This is a delightful story of hope and fighting back against tragedy. It’s a piece that definitely knows darkness, but that’s rather the whole point of the story to me, that to know the dark, to know danger, is not to embrace it. For Nina, who from the time she was young has been seeing owls that precede tragedies and difficulties, having the advanced warning of danger isn’t something that often helps. Whenever she sees Owl, something bad happens. And Nina survives, and keeps going. But it doesn’t make Owl go away. Still He returns, again and again, taunting Nina with his presence and with his words. Now an adult and living on a sleepy forested road, Nina runs into Owl one night, and knows that she has to act. And I love her energy and her complete willingness to embrace the weirdness of the situation. She does not waste time in denying that Owl is Owl. Indeed, she’s angry that she keeps on having to deal with Him. And yet he does give her something of a warning. A warning that she’s determined not to let go to waste. She prepares, and she distributes educational material, and she waits. It’s a story that’s in many ways about practicing self care and caution when expecting trouble. She does what she can, but she also makes sure to rest and to stay ready. So when the tragedy begins to take shape, she’s fit to fight back. And I love the implication of the story that sometimes the tragedy that Owl represents cannot be avoided, but more often it cannot be avoided alone. So often it was just Nina who saw or acknowledged Owl, and so she knew something would happen, but it always happened to her, and other people weren’t ready to help. When it comes time that the bad thing is happening to someone else, though, Nina is finally successful. And I like that, that the power to prevent disaster in some ways must be cooperative, and I like how that works into the idea of the Neighborhood Watch. It’s a super cute story with a fun and fast pace and the ending is just perfect. Definitely go check it out!
“Ocean Heart” by Maddie Phelps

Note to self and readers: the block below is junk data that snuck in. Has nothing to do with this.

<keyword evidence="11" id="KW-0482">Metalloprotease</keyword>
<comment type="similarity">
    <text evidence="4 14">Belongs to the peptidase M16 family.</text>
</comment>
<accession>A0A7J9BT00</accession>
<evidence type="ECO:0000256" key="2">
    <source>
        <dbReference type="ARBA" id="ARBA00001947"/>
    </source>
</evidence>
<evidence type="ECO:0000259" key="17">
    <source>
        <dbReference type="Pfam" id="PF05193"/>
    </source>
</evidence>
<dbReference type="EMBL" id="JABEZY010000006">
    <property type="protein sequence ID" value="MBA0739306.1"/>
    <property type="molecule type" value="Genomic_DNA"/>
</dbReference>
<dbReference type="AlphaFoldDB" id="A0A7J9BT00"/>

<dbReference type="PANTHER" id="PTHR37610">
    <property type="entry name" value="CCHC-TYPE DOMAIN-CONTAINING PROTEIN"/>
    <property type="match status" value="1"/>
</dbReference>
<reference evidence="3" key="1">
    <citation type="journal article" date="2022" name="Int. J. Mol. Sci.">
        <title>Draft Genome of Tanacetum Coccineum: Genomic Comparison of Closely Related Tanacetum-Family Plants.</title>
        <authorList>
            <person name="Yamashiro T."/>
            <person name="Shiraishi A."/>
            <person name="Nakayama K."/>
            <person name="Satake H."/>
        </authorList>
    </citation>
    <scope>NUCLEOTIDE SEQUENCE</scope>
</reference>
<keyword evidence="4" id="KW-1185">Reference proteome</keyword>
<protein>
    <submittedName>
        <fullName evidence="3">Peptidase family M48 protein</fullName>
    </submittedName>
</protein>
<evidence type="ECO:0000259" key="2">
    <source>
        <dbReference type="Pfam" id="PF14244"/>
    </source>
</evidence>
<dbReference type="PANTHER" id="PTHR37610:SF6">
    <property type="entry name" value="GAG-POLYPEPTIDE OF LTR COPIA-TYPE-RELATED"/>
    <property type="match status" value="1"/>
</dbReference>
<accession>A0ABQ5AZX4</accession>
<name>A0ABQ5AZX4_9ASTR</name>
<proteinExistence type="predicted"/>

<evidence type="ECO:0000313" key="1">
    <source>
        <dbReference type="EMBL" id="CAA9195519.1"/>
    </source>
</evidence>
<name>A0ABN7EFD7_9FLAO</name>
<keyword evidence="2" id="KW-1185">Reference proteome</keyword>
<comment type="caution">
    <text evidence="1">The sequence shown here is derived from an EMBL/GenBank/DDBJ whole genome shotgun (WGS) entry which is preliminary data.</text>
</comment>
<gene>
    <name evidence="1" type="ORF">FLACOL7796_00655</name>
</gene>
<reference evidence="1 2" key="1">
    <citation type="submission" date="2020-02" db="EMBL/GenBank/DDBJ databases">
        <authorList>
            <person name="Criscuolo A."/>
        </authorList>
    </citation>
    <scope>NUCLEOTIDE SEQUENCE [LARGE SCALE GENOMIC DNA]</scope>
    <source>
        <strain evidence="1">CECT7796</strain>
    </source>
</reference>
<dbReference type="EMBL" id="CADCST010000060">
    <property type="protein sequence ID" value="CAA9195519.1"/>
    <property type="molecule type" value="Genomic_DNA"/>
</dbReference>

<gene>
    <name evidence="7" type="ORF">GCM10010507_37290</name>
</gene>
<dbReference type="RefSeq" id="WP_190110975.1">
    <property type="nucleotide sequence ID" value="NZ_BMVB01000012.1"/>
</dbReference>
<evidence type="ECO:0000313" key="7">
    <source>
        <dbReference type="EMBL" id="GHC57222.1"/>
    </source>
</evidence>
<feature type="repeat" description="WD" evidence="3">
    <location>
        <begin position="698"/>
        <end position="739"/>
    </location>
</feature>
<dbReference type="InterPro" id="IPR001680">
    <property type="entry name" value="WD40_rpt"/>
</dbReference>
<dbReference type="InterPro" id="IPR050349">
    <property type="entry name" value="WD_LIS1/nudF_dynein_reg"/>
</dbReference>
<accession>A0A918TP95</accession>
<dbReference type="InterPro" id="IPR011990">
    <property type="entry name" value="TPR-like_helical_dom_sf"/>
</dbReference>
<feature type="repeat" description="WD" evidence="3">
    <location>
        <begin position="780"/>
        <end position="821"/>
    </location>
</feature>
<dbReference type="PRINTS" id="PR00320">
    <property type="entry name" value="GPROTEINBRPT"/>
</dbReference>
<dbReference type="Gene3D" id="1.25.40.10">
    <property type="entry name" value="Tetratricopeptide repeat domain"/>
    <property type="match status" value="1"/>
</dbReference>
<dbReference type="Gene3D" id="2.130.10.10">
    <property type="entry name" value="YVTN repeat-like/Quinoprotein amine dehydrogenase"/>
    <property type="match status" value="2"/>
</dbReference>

This is an interesting piece about a person with a hollow heart. With some space inside them for...something. The world around them has plenty of suggestions for what to do with the space, for how to fill it, and I like how the poem handles that, how it shows the different reasons that people give for how the narrator can fill their heart. All of them, though, are supposed to be for others. Most likely, given the way the poem seems to deal with societal expectations, the narrator codes as female, and the person that they’re supposed to be filling their heart full for in their future husband. The poem takes a look at the different roles that people, and especially women, are expected to fit into. Nurturer and provider and weigh-er of merit. The narrator’s mother tells them to fill their heart with saltwater, so that it will keep away those who aren’t a good fit, those who are unsuitable, but the truth is that it doesn’t really matter what the reasons are, all of the people are telling the narrator to fill themself for someone else. It’s the narrator who finds something different when they do fill themself partly up with saltwater. They find that the reason doesn’t have to be for someone else. That they like the saltwater within them, and because of that they become more comfortable with themself. Not because of who might happen along to thrive in their heart, but because the heart suits them, and fits them, and gives them substance they didn’t otherwise have. And in that it’s an affirming and lifting poem that deals with the ways people are pressured to love, and the ways that in spite of that, acceptance and love start within. So yeah, it’s a great read!